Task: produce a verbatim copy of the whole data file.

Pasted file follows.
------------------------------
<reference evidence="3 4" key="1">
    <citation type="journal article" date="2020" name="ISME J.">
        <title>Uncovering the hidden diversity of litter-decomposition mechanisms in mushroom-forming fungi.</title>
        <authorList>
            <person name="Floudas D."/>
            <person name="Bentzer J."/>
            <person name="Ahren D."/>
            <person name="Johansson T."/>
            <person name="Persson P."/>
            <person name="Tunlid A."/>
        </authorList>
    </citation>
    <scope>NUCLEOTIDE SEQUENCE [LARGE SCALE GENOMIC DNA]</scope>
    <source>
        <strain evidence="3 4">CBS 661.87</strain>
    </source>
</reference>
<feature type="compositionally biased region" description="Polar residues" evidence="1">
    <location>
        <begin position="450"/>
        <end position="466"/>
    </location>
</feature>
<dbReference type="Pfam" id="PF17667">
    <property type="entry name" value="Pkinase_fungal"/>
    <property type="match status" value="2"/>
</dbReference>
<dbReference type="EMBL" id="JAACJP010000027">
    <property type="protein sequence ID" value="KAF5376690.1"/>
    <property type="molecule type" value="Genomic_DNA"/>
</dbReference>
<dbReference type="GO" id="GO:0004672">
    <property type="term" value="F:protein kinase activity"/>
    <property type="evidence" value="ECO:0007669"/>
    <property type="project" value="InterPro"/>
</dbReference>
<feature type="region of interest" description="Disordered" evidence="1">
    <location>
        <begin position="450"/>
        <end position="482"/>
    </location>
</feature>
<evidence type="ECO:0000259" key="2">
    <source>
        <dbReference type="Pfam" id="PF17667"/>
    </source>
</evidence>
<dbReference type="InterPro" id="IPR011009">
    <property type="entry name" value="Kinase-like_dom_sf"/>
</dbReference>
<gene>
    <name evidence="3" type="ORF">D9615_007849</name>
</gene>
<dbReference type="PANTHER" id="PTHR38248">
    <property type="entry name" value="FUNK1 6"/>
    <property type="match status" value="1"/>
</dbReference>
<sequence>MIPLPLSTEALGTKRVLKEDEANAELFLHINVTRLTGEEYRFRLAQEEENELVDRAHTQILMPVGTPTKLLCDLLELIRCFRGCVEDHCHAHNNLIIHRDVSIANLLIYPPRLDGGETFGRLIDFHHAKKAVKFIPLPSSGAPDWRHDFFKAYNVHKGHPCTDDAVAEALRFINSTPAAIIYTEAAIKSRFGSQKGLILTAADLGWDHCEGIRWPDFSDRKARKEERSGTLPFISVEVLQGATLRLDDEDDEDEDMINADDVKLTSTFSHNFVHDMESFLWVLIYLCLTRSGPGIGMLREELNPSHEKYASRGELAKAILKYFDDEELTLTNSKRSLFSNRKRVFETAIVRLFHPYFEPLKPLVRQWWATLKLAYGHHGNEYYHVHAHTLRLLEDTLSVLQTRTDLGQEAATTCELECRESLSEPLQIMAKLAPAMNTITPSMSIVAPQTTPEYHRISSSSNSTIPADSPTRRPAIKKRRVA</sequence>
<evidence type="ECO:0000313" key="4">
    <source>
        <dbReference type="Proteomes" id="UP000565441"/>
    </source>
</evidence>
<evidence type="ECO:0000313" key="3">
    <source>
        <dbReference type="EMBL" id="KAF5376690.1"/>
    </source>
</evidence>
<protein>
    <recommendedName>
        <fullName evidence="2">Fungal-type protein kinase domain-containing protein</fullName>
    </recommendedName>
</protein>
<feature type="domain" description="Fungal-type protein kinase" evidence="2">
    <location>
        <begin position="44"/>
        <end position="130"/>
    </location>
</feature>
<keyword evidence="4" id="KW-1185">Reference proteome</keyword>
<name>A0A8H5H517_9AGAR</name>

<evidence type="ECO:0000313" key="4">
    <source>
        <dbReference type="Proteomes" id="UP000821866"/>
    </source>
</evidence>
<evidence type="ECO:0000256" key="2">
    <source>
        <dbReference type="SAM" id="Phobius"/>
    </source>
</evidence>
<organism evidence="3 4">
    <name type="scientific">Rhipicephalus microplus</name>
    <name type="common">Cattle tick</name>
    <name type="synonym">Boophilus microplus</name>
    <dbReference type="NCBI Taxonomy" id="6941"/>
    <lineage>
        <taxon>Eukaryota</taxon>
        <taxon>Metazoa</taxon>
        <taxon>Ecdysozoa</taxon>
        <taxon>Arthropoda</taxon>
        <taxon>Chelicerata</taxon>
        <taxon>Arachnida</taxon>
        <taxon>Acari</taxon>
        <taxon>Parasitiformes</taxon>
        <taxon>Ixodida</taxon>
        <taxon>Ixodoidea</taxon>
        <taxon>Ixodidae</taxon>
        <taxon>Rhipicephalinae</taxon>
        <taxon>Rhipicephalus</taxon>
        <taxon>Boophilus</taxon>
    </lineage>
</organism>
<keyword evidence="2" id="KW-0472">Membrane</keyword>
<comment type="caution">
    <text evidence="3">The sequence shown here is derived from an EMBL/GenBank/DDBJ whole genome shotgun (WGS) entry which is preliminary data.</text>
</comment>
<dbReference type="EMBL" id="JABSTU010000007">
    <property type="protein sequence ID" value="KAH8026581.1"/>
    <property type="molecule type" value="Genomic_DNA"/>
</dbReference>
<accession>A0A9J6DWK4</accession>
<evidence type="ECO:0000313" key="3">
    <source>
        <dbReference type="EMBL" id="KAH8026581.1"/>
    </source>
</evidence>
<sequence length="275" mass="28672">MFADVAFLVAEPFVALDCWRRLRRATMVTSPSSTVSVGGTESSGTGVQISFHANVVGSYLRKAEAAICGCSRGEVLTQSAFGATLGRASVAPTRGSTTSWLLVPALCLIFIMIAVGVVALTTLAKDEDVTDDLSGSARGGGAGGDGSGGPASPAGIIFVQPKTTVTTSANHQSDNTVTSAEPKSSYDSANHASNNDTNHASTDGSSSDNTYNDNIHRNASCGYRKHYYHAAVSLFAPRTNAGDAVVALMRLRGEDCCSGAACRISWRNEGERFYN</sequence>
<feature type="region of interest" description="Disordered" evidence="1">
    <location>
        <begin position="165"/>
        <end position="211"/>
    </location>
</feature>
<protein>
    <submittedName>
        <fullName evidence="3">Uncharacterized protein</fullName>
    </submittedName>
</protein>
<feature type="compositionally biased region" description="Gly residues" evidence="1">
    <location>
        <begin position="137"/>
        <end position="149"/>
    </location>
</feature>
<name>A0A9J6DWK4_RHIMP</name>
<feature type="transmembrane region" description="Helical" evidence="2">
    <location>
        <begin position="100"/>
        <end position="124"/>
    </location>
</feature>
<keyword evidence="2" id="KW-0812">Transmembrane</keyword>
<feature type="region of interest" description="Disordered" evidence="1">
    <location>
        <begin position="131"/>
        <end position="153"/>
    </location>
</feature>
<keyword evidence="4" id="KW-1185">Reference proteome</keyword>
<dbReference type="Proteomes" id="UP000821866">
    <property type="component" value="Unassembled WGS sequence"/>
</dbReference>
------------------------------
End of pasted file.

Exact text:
<reference evidence="3 4" key="1">
    <citation type="journal article" date="2020" name="ISME J.">
        <title>Uncovering the hidden diversity of litter-decomposition mechanisms in mushroom-forming fungi.</title>
        <authorList>
            <person name="Floudas D."/>
            <person name="Bentzer J."/>
            <person name="Ahren D."/>
            <person name="Johansson T."/>
            <person name="Persson P."/>
            <person name="Tunlid A."/>
        </authorList>
    </citation>
    <scope>NUCLEOTIDE SEQUENCE [LARGE SCALE GENOMIC DNA]</scope>
    <source>
        <strain evidence="3 4">CBS 661.87</strain>
    </source>
</reference>
<feature type="compositionally biased region" description="Polar residues" evidence="1">
    <location>
        <begin position="450"/>
        <end position="466"/>
    </location>
</feature>
<dbReference type="Pfam" id="PF17667">
    <property type="entry name" value="Pkinase_fungal"/>
    <property type="match status" value="2"/>
</dbReference>
<dbReference type="EMBL" id="JAACJP010000027">
    <property type="protein sequence ID" value="KAF5376690.1"/>
    <property type="molecule type" value="Genomic_DNA"/>
</dbReference>
<dbReference type="GO" id="GO:0004672">
    <property type="term" value="F:protein kinase activity"/>
    <property type="evidence" value="ECO:0007669"/>
    <property type="project" value="InterPro"/>
</dbReference>
<feature type="region of interest" description="Disordered" evidence="1">
    <location>
        <begin position="450"/>
        <end position="482"/>
    </location>
</feature>
<evidence type="ECO:0000259" key="2">
    <source>
        <dbReference type="Pfam" id="PF17667"/>
    </source>
</evidence>
<dbReference type="InterPro" id="IPR011009">
    <property type="entry name" value="Kinase-like_dom_sf"/>
</dbReference>
<gene>
    <name evidence="3" type="ORF">D9615_007849</name>
</gene>
<dbReference type="PANTHER" id="PTHR38248">
    <property type="entry name" value="FUNK1 6"/>
    <property type="match status" value="1"/>
</dbReference>
<sequence>MIPLPLSTEALGTKRVLKEDEANAELFLHINVTRLTGEEYRFRLAQEEENELVDRAHTQILMPVGTPTKLLCDLLELIRCFRGCVEDHCHAHNNLIIHRDVSIANLLIYPPRLDGGETFGRLIDFHHAKKAVKFIPLPSSGAPDWRHDFFKAYNVHKGHPCTDDAVAEALRFINSTPAAIIYTEAAIKSRFGSQKGLILTAADLGWDHCEGIRWPDFSDRKARKEERSGTLPFISVEVLQGATLRLDDEDDEDEDMINADDVKLTSTFSHNFVHDMESFLWVLIYLCLTRSGPGIGMLREELNPSHEKYASRGELAKAILKYFDDEELTLTNSKRSLFSNRKRVFETAIVRLFHPYFEPLKPLVRQWWATLKLAYGHHGNEYYHVHAHTLRLLEDTLSVLQTRTDLGQEAATTCELECRESLSEPLQIMAKLAPAMNTITPSMSIVAPQTTPEYHRISSSSNSTIPADSPTRRPAIKKRRVA</sequence>
<evidence type="ECO:0000313" key="4">
    <source>
        <dbReference type="Proteomes" id="UP000565441"/>
    </source>
</evidence>
<evidence type="ECO:0000313" key="3">
    <source>
        <dbReference type="EMBL" id="KAF5376690.1"/>
    </source>
</evidence>
<protein>
    <recommendedName>
        <fullName evidence="2">Fungal-type protein kinase domain-containing protein</fullName>
    </recommendedName>
</protein>
<feature type="domain" description="Fungal-type protein kinase" evidence="2">
    <location>
        <begin position="44"/>
        <end position="130"/>
    </location>
</feature>
<keyword evidence="4" id="KW-1185">Reference proteome</keyword>
<name>A0A8H5H517_9AGAR</name>

<evidence type="ECO:0000313" key="4">
    <source>
        <dbReference type="Proteomes" id="UP000821866"/>
    </source>
</evidence>
<evidence type="ECO:0000256" key="2">
    <source>
        <dbReference type="SAM" id="Phobius"/>
    </source>
</evidence>
<organism evidence="3 4">
    <name type="scientific">Rhipicephalus microplus</name>
    <name type="common">Cattle tick</name>
    <name type="synonym">Boophilus microplus</name>
    <dbReference type="NCBI Taxonomy" id="6941"/>
    <lineage>
        <taxon>Eukaryota</taxon>
        <taxon>Metazoa</taxon>
        <taxon>Ecdysozoa</taxon>
        <taxon>Arthropoda</taxon>
        <taxon>Chelicerata</taxon>
        <taxon>Arachnida</taxon>
        <taxon>Acari</taxon>
        <taxon>Parasitiformes</taxon>
        <taxon>Ixodida</taxon>
        <taxon>Ixodoidea</taxon>
        <taxon>Ixodidae</taxon>
        <taxon>Rhipicephalinae</taxon>
        <taxon>Rhipicephalus</taxon>
        <taxon>Boophilus</taxon>
    </lineage>
</organism>
<keyword evidence="2" id="KW-0472">Membrane</keyword>
<comment type="caution">
    <text evidence="3">The sequence shown here is derived from an EMBL/GenBank/DDBJ whole genome shotgun (WGS) entry which is preliminary data.</text>
</comment>
<dbReference type="EMBL" id="JABSTU010000007">
    <property type="protein sequence ID" value="KAH8026581.1"/>
    <property type="molecule type" value="Genomic_DNA"/>
</dbReference>
<accession>A0A9J6DWK4</accession>
<evidence type="ECO:0000313" key="3">
    <source>
        <dbReference type="EMBL" id="KAH8026581.1"/>
    </source>
</evidence>
<sequence length="275" mass="28672">MFADVAFLVAEPFVALDCWRRLRRATMVTSPSSTVSVGGTESSGTGVQISFHANVVGSYLRKAEAAICGCSRGEVLTQSAFGATLGRASVAPTRGSTTSWLLVPALCLIFIMIAVGVVALTTLAKDEDVTDDLSGSARGGGAGGDGSGGPASPAGIIFVQPKTTVTTSANHQSDNTVTSAEPKSSYDSANHASNNDTNHASTDGSSSDNTYNDNIHRNASCGYRKHYYHAAVSLFAPRTNAGDAVVALMRLRGEDCCSGAACRISWRNEGERFYN</sequence>
<feature type="region of interest" description="Disordered" evidence="1">
    <location>
        <begin position="165"/>
        <end position="211"/>
    </location>
</feature>
<protein>
    <submittedName>
        <fullName evidence="3">Uncharacterized protein</fullName>
    </submittedName>
</protein>
<feature type="compositionally biased region" description="Gly residues" evidence="1">
    <location>
        <begin position="137"/>
        <end position="149"/>
    </location>
</feature>
<name>A0A9J6DWK4_RHIMP</name>
<feature type="transmembrane region" description="Helical" evidence="2">
    <location>
        <begin position="100"/>
        <end position="124"/>
    </location>
</feature>
<keyword evidence="2" id="KW-0812">Transmembrane</keyword>
<feature type="region of interest" description="Disordered" evidence="1">
    <location>
        <begin position="131"/>
        <end position="153"/>
    </location>
</feature>
<keyword evidence="4" id="KW-1185">Reference proteome</keyword>
<dbReference type="Proteomes" id="UP000821866">
    <property type="component" value="Unassembled WGS sequence"/>
</dbReference>